John Dorsey's latest moves in a scorched-earth roster sweep leave a scenario wherein the Browns might have less than 10 players on the autumn roster who were in Cleveland before he was.
BEREA Whoopty ... what?
A whopping two dozen draft picks poured into Berea with Sashi Brown's 2016-17 talent roundups. A shocking half dozen are still with the Browns.
But wait. There's more.
Regardless of what happens between now and opening day, at least 40 of the 53 players on the 2019 roster will have been acquired since March 1 of last year.
So goes the mind-boggling math in John Dorsey's roster revolution.
Talk about popular revolutions. A franchise that finished an 0-16 season 15 months ago is widely favored to win the AFC North.
Even while Freddie Kitchens asks everyone to cool it, he lauds the upheaval.
"Yeah, our roster looks great on paper," Kitchens said Monday. "Whoopty-hell, all right? We better be a good team."
With Monday's trade of Emmanuel Ogbah and release of Derrick Kindred, Ricardo Louis and Howard Wilson, the only players left from Brown's sprawling and quite recent drafts are Myles Garrett, David Njoku, Larry Ogunjobi, Joe Schobert, Seth DeValve and Rashard Higgins.
Sashi-era draft picks moved off Dorsey's roster within the last few weeks include a first-rounder (Jabrill Peppers), a second-rounder (Ogbah), three fourth-rounders (Wilson, Kindred and Louis).
Sashi selections sent packing in 2018, Dorsey's first full year as general manager (he officially took over Dec. 7, 2017), were first-rounder Corey Coleman; second-rounder DeShone Kizer; third-rounders Carl Nassib, Shon Coleman and Cody Kessler; fifth-rounders Roderick Johnson and Spencer Drango; sixth-rounder Caleb Brantley, and seventh-rounders Zane Gonzalez and Matthew Dayes.
Jordan Payton, Trey Caldwell and Scooby Wright, 2016 draft picks under Brown, were gone before Dorsey arrived.
Brown's updated batting average of .250 (based on six of 24 draft picks still with the team) is better than the April Indians' .164, but it was hardly the vision when the Sashi group began its own bulldozing of a flawed roster.
It helps that one survivor is Garrett, an All-Pro in 2018. Ogunjobi was a strong third-round pick (one of Dorsey's guys, Jarvis Landry, went out of his way Monday to call the defensive tackle a tone-setting leader). Schobert has been in a Pro Bowl as an alternate.
It remains to be seen whether 2016 first-rounder Njoku takes a step at tight end. DeValve and Higgins, fourth- and fifth-rounders in 2016, have iffy futures.
Other than The Sashi Six, the only pre-Dorsey acquisitions still projected to be part of spring practice are veteran center JC Tretter, Ray Farmer draft picks Joel Bitonio and Christian Kirksey, long snapper Charley Hughlett, punter Britton Colquitt, and 2017 undrafted free agent Trevon Coley. Duke Johnson, a 2015 Round 3 pick of Farmer, is in limbo.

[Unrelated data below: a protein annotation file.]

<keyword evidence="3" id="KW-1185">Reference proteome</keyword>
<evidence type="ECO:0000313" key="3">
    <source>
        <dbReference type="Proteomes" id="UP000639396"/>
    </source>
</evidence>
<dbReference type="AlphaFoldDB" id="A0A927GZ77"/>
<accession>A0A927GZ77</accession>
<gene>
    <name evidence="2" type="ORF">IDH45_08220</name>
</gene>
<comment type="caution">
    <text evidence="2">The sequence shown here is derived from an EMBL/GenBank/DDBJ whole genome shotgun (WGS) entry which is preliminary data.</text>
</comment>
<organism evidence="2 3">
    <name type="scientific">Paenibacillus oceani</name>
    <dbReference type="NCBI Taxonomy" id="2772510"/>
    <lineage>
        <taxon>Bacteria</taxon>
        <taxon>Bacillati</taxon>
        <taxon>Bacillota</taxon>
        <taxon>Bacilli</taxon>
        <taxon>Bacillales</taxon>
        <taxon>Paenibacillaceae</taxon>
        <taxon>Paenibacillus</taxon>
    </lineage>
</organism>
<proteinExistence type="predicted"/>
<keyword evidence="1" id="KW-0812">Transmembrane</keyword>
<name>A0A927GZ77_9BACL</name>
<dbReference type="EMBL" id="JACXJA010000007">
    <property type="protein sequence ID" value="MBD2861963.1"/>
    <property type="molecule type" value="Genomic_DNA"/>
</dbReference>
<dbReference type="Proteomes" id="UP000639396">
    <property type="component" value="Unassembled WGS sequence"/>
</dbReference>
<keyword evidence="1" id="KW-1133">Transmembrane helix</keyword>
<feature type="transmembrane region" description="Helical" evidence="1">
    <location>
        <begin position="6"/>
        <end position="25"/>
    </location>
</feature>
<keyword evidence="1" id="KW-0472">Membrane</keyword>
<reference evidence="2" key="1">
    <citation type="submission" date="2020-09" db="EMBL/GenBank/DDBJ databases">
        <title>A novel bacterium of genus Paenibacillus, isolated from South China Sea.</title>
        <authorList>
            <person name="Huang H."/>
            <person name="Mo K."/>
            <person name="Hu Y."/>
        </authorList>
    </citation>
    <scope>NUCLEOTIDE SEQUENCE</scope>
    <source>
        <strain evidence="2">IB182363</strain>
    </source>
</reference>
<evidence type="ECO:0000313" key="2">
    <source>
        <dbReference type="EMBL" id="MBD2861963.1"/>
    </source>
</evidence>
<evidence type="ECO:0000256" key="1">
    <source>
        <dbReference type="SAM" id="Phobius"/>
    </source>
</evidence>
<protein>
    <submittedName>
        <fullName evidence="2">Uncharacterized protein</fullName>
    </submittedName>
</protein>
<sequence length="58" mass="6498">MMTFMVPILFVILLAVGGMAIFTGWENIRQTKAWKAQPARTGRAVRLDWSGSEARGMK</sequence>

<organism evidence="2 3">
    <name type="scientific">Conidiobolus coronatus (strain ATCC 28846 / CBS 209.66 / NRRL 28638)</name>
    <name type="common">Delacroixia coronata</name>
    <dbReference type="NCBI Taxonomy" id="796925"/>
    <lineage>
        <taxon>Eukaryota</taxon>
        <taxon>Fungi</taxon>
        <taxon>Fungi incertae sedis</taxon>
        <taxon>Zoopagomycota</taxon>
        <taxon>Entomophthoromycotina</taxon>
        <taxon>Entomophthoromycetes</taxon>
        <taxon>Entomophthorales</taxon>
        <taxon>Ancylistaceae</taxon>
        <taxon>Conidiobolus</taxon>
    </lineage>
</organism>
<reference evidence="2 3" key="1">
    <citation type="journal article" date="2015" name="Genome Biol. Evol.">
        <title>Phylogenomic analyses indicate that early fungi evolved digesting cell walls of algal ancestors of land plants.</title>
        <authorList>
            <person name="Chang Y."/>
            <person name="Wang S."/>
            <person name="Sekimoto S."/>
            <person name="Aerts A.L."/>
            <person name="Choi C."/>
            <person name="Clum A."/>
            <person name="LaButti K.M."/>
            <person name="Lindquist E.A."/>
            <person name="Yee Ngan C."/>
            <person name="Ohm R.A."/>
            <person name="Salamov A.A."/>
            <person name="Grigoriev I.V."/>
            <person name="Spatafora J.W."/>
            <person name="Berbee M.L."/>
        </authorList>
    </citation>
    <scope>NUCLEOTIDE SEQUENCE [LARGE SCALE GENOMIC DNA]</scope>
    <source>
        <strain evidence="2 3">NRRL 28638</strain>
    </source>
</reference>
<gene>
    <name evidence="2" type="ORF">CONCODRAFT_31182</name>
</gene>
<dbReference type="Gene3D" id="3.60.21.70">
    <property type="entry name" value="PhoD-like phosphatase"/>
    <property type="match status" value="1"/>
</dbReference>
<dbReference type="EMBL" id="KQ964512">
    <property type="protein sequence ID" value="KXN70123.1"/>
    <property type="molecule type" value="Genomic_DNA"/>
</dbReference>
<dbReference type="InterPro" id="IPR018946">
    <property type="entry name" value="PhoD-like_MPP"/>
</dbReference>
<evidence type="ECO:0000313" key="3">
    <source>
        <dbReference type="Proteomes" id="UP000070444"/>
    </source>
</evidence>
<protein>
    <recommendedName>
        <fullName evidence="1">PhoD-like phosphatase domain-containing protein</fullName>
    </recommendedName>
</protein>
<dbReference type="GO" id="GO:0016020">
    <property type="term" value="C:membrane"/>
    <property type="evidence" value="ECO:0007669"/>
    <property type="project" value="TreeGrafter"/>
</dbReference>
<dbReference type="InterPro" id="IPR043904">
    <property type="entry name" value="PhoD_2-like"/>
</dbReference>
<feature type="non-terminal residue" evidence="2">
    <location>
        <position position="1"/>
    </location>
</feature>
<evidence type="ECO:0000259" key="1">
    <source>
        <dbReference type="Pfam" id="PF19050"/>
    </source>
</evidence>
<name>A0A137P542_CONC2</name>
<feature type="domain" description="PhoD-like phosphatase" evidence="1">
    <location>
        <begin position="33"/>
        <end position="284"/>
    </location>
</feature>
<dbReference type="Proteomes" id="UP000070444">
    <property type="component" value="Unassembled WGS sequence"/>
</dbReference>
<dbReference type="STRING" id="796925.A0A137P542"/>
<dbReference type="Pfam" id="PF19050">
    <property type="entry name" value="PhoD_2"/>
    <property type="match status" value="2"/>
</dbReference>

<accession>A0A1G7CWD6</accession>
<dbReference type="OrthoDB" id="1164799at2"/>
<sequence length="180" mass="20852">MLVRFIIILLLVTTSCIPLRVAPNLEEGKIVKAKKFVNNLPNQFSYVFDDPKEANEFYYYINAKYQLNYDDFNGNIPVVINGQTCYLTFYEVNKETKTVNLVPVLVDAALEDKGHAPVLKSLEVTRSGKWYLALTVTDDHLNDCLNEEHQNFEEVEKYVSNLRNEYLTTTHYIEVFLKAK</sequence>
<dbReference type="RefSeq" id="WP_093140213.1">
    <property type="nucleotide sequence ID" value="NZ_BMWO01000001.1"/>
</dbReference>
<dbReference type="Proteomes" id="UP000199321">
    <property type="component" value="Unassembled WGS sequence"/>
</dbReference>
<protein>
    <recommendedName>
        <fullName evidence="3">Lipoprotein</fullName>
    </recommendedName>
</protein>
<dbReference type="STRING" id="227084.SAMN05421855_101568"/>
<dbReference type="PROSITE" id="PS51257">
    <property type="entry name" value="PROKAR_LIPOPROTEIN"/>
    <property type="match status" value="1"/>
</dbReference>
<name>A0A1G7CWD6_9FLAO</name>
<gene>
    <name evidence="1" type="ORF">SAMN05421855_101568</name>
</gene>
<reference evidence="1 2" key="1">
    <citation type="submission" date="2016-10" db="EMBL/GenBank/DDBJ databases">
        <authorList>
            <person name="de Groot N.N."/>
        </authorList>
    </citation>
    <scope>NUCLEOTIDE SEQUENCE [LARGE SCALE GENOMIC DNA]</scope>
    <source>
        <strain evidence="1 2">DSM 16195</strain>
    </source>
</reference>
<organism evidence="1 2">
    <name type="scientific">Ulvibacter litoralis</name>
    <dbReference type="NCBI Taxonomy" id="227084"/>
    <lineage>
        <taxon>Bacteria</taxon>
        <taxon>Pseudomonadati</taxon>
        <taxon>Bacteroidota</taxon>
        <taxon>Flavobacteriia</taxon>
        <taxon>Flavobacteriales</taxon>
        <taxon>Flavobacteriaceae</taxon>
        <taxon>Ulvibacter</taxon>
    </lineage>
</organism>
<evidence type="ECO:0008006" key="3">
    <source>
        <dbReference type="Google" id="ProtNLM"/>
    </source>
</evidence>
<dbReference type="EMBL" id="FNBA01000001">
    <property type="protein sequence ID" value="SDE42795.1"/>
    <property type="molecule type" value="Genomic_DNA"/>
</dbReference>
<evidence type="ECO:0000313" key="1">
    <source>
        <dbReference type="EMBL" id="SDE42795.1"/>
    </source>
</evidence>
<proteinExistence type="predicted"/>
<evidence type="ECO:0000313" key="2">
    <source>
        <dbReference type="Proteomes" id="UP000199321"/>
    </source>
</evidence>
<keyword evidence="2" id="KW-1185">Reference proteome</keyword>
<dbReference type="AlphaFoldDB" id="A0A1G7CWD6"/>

The coming waves of 2019 draft picks, waiver claims and second-line free-agency pick-ups is likely to take the number of pre-Dorsey roster members under 10. Whoopty-woosh.
The NFL is full of examples of swift, sweeping changes.
The Rams are a leading example of racing to a turnaround. When they went 4-12 in 2016, the quarterback was Case Keenum, throwing to starting wideouts Kenny Britt and Tavon Austin, with Greg Robinson at left tackle, and a defense in transition starting E.J. Gaines at cornerback for coordinator Gregg Williams.
The 2017 Rams broke through with a new head coach, Sean McVay, and two developing high draft picks who really mattered, Jared Goff and Todd Gurley.
The 2018 Rams took the next step by getting big contributions from assorted 2017 draft picks outside Round 1 and importing useful veterans Brandin Cooks, Ndamukong Suh and Marcus Peters.
Of the 2018 Rams' top 22 players in snaps played, only seven had been Rams before 2016.
Even the makeover in Los Angeles, though, was gradual and tame compared to the ram-rodding being attempted in Cleveland. But then, Les Snead has been in place as Rams general manager since 2012. The late Tom Heckert, Joe Banner, Farmer, Brown and now Dorsey all have been in charge of Browns rosters in that span.
The Dorsey roster's relationship to his predecessors' rosters grows progressively more faint.
In fairness to Brown, plenty of his draft picks no longer with the Browns are still on NFL rosters.
Peppers was a piece in the March 13 trade that fetched Odell Beckham Jr. Ogbah, a No. 32 overall pick in 2016, was traded to the Chiefs for safety Eric Murray, a No. 106 pick that year.
Kizer, now Aaron Rodgers' backup in Green Bay, fetched safety Damarious Randall in a 2018 swap. Kessler is Nick Foles' top backup, for now, in Jacksonville.
Gonzalez replaced injured Phil Dawson as Arizona's kicker last November and is still with the Cardinals.
Shon Coleman (49ers), Corey Coleman (Giants), Dayes (49ers), Roderick Johnson (Texans), Brantley (Redskins) and Drango (Chargers) all are on 2019 spring rosters.
And all of them are old news. Browns fans never wake up wondering what Dorsey has done for them lately. The next move is always coming, and soon.
The Beckham acquisition left Baltimore's John Harbaugh calling Cleveland the most talented team in the AFC North.
"I think we ARE talented, just like Coach Harbaugh said," Kitchens conceded Monday.
Garrett, the most prominent Sashi-era holdover, added, "Like Freddie said, ‘We’re good on paper.’"
Beckham said these aren't your 1-31 Browns.
"They were building, building, stacking players," Beckham said.
In many minds "they" equals he, and he is Dorsey, the man who cut Kenny Britt the day he got hired.
Reach Steve at 330-580-8347 or
On Twitter: @sdoerschukREP